Or maybe it's Religiously Political Day.
Whatever you want to call it, you might want to go ahead and mark that last Sunday in September on your calendar. It could be an interesting one, from spiritual, political and tax standpoints.
On that day, the Alliance Defense Fund (ADF), a conservative legal group, plans to have 50 pastors endorse candidates from their pulpits.
The goal, according to the New York Times' political blog The Caucus, is to provoke a legal challenge to the tax law that prohibits religious organizations from endorsing or opposing candidates for public office.
The ADF, in its press release about the "new initiative to reclaim pastors’ First Amendment rights" says it will challenge "the tactics of groups that use the Internal Revenue Service to intimidate churches and pastors into silence on important issues of the day."
"The government can’t demand that a church give up its right to tax-exempt status simply because the pastor exercises his First Amendment rights in the pulpit," said Erik Stanley, senior legal counsel with the Alliance Defense Fund, in the announcement about what has been dubbed The Pulpit Initiative.
Stanley told The Caucus that hundreds of pastors want to participate, but ADF will narrow it down to those who are "prepared to suffer any consequences."
Their sermons and political recommendations will be taped and sent to the IRS. When an investigation is opened, the ADF plans to sue the agency for inhibiting free speech and the free exercise of religion.
The IRS disagrees: The IRS, however, thinks it's standing on pretty firm no-political-preaching ground. The agency has been aggressively going after ministers who take the ADF stance.
One of the most high-profile instances is the case of Florida televangelist Bill Keller, who last year declared that, "If you vote for Mitt Romney, you are voting for Satan!" You can read more about the Keller case in the blog item.
In support of its efforts to keep church and state apart, the IRS' special Web page Charities, Churches and Politics provides information on the political campaign activity ban and statistics on the enforcement of the prohibition.
And the agency's Political Campaign Intervention has links to materials addressing federal tax rules that apply to political campaigns and tax-exempt groups.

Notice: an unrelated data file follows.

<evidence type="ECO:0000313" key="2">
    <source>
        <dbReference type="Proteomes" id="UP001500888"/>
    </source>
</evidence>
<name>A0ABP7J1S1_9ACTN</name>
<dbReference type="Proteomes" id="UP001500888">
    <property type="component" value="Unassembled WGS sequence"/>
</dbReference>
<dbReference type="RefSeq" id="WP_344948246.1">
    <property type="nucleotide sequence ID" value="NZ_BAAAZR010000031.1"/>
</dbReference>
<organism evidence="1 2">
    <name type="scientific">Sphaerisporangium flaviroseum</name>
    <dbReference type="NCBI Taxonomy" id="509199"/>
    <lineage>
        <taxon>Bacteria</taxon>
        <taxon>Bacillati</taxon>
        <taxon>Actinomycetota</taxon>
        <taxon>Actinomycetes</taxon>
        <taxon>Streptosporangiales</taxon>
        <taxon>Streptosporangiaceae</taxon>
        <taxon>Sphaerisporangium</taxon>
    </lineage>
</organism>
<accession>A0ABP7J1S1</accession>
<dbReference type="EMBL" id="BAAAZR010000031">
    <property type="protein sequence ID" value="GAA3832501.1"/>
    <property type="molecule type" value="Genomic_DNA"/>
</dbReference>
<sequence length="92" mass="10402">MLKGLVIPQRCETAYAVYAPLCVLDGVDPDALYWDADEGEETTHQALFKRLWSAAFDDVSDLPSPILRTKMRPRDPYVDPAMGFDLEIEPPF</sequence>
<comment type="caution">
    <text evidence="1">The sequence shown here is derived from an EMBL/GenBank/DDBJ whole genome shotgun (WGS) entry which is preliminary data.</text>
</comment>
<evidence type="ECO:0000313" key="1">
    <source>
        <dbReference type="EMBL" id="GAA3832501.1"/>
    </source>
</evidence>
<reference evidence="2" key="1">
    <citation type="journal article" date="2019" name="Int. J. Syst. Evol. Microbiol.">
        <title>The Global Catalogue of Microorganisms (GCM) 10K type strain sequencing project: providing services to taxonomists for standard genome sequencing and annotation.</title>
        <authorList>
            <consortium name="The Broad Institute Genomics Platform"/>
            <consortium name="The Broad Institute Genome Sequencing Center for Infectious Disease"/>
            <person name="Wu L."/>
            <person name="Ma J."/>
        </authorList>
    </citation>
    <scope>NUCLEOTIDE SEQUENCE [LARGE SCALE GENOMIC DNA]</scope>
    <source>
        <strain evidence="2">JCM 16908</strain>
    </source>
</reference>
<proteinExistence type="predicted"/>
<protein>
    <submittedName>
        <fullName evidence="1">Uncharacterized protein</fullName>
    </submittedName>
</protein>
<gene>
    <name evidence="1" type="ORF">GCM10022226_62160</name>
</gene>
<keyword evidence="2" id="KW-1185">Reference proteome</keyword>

No reciprocal ban: There's no prohibition, though, on candidates discussing religious issues. And a religiously-tinged speech that Barack Obama gave in 2006 is now coming under fire, not from the IRS, but from a conservative Christian group.
Evangelical leader James Dobson, whom Obama referenced in the speech two years ago, now accuses the presumptive Democratic presidential candidate of "deliberately distorting" the Bible.
Obama defended the speech, saying it "affirms the role of faith, not just in my life, but in the life of the American people, [and] that suggests that we make a mistake by trying to push faith out of the public square."
And expect religion to continue to be a hot political topic. Both Obama and GOP candidate John McCain are wooing evangelicals, as polls show that demographic is up for grabs in November.
Another LBJ legacy: In surfing through the various politics and tax-exempts material, I learned an interesting tidbit about the law's origin.
Although Texas is part of the Bible Belt, it was a Lone Star State lawmaker who initiated today's political preaching parameters.
In 1954, then-Senator Lyndon Johnson offered an amendment to prohibit 501(c)(3) organizations from engaging in any political campaign
Over the years, the law has been strengthened, with the most recent change being in 1987 when Congress clarified that the prohibition also applies to statements opposing candidates.